The angular optical response of cellulose nanocrystal films explained by the distortion of the arrested suspension upon drying.
Physical review materials
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Frka-Petesic, B., Kamita, G., Guidetti, G., & Vignolini, S. (2019). The angular optical response of cellulose nanocrystal films explained by the distortion of the arrested suspension upon drying.. Physical review materials, 3 (4)https://doi.org/10.1103/physrevmaterials.3.045601
Cellulose nanocrystals (CNCs) are bio-sourced chiral nanorods that can form stable colloidal suspensions able to spontaneously assemble above a critical concentration into a cholesteric liquid crystal, with a cholesteric pitch usually in the micron range. When these suspensions are dried on a substrate, solid films with a pitch of the order of few hundreds of nanometers can be produced, leading to intense reflection in the visible range. However, the resulting cholesteric nanostructure is usually not homogeneous within a sample and comports important variations of the cholesteric domain orientation and pitch, which affect the photonic properties. In this work, we first propose a model accounting for the formation of the photonic structure from the vertical compression of the cholesteric suspension upon solvent evaporation, starting at the onset of the kinetic arrest of the drying suspension and ending when solvent evaporation is complete. From that assumption, various structural features of the films can be derived, such as the variation of the cholesteric pitch with the domain tilt, the orientation distribution density of the final cholesteric domains and the distortion of the helix from the unperturbed cholesteric case. The angular-resolved optical response of such films is then derived, including the iridescence and the generation of higher order reflection bands, and a simulation of the angular optical response is provided, including its tailoring under external magnetic fields. Second, we conducted an experimental investigation of CNC films covering a structural and optical analysis of the films. The macroscopic appearance of the films is discussed and complemented with angular-resolved optical spectroscopy, optical and electron microscopy, and our quantitative analysis shows an excellent agreement with the proposed model. This allows us to access the precise composition and the pitch of the suspension when it transited into a kinetically arrested phase directly from the optical analysis of the film. This work highlights the key role that the anisotropic compression of the kinetically arrested state plays in the formation of CNC films and is relevant to the broader case of structure formation in cast dispersions and colloidal self-assembly upon solvent evaporation.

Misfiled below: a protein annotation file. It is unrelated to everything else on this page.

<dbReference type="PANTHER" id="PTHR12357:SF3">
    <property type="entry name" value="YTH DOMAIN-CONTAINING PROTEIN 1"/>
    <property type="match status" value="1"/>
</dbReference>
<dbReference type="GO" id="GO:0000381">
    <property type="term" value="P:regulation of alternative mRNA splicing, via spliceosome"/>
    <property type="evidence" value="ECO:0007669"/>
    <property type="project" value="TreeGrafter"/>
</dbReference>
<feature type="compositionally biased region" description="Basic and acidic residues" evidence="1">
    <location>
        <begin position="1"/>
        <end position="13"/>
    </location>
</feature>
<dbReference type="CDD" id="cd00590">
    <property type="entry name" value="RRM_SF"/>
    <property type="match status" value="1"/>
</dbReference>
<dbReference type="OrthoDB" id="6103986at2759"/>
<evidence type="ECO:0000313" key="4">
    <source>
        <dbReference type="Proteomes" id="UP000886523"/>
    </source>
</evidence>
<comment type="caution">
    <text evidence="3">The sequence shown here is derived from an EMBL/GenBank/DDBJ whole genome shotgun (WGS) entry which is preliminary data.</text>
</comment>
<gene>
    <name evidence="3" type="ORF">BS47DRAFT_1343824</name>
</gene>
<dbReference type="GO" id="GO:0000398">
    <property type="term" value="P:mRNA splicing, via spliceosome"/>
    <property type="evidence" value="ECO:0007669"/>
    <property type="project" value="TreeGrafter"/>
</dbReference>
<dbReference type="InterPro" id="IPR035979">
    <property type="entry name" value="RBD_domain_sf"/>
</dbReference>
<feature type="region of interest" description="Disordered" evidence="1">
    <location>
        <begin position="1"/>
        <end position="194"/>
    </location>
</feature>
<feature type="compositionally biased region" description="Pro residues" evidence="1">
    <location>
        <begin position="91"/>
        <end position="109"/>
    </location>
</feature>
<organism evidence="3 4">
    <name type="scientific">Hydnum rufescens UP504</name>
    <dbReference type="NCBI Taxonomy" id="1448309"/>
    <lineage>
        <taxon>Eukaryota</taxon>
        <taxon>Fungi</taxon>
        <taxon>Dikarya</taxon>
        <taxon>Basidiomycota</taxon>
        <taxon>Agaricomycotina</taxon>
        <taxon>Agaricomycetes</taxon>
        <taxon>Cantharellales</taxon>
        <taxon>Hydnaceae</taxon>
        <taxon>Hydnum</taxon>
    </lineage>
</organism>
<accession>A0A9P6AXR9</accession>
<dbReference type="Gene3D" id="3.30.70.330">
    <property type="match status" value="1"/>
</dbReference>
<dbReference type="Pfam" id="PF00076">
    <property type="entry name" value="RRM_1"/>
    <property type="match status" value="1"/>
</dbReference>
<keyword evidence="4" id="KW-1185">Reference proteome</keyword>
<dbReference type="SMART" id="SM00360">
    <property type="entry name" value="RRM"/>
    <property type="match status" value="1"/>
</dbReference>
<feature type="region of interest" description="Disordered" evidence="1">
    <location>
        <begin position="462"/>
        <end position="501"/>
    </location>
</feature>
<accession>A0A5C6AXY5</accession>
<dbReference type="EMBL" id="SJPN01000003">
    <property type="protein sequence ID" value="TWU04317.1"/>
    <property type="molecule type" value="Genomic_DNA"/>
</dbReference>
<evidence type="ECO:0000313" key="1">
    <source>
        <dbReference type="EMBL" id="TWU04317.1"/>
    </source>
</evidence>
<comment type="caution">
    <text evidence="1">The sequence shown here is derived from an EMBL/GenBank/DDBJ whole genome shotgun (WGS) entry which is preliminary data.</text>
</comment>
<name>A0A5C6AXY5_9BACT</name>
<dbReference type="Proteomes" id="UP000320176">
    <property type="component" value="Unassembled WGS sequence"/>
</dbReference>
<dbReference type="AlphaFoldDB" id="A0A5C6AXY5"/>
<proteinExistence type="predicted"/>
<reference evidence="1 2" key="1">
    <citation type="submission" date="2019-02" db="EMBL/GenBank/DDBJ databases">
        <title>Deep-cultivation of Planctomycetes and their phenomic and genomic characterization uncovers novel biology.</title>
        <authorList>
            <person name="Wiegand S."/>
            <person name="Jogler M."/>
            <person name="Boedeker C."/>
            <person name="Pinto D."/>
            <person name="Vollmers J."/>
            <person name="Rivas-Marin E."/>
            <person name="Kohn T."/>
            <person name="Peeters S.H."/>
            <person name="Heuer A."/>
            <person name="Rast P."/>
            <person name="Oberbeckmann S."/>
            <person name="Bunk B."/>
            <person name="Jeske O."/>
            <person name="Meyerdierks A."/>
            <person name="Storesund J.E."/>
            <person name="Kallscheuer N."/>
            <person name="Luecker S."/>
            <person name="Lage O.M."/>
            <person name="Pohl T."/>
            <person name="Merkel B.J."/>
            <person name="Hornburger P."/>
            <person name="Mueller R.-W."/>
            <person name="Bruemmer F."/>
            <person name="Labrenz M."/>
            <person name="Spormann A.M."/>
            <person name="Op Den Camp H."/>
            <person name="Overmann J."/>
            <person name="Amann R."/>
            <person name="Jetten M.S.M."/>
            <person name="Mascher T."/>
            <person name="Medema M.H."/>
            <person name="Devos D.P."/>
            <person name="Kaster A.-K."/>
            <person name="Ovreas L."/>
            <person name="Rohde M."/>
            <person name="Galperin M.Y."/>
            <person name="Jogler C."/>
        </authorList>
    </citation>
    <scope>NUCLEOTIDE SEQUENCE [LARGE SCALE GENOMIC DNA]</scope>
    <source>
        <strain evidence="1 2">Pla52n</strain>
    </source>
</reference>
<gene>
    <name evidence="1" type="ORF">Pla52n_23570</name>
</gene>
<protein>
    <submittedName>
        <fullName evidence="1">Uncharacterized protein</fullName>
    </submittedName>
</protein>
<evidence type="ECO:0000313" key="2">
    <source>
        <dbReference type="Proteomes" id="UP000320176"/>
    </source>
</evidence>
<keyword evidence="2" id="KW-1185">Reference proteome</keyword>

This work was supported by a BBSRC David Phillips fellowship [BB/K014617/1], the EPSRC grants , [EP/R511675/1], [EP/N016920/1] and [EP/K503757/1], The Isaac Newton Trust Cambridge [1423(g) 76933] and the European Research Council grants [ERC-2014-STG H2020 639088] and [ERC-PoC-2017 790518].
ECH2020 EUROPEAN RESEARCH COUNCIL (ERC) (639088)
Isaac Newton Trust (1423(g))
European Commission Horizon 2020 (H2020) ERC (790518)
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External DOI: https://doi.org/10.1103/physrevmaterials.3.045601
This record's URL: https://www.repository.cam.ac.uk/handle/1810/290202